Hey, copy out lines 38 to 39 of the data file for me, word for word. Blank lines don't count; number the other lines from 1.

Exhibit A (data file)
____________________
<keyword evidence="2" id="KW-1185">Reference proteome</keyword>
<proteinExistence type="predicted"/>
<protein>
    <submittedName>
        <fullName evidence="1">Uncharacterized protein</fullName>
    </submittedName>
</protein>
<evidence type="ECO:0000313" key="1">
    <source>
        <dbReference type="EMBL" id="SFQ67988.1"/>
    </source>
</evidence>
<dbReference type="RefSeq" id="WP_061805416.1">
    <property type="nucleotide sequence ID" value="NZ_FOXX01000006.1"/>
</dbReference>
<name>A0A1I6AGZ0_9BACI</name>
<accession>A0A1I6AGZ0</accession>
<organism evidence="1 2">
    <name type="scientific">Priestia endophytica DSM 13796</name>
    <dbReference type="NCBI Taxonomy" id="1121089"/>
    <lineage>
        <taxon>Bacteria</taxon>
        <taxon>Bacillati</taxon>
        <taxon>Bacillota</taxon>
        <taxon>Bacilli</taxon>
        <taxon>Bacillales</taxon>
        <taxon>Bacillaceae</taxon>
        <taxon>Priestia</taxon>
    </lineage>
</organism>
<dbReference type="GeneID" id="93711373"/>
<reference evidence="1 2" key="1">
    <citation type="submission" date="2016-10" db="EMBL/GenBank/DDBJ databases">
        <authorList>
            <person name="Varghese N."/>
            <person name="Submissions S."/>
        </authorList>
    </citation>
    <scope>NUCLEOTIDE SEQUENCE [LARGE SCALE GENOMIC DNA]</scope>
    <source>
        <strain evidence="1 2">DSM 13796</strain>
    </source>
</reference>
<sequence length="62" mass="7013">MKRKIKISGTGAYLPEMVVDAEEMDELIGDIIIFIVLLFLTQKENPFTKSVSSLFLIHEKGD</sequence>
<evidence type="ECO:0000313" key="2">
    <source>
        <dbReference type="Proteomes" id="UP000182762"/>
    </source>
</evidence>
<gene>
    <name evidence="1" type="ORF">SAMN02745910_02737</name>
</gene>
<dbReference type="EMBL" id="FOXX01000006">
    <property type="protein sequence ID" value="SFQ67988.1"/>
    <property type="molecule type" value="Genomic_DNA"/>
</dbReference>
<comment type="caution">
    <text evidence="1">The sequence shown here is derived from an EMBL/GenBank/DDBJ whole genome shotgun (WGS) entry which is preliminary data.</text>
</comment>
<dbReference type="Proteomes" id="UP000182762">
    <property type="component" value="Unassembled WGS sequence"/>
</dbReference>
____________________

    </citation>
    <scope>NUCLEOTIDE SEQUENCE [LARGE SCALE GENOMIC DNA]</scope>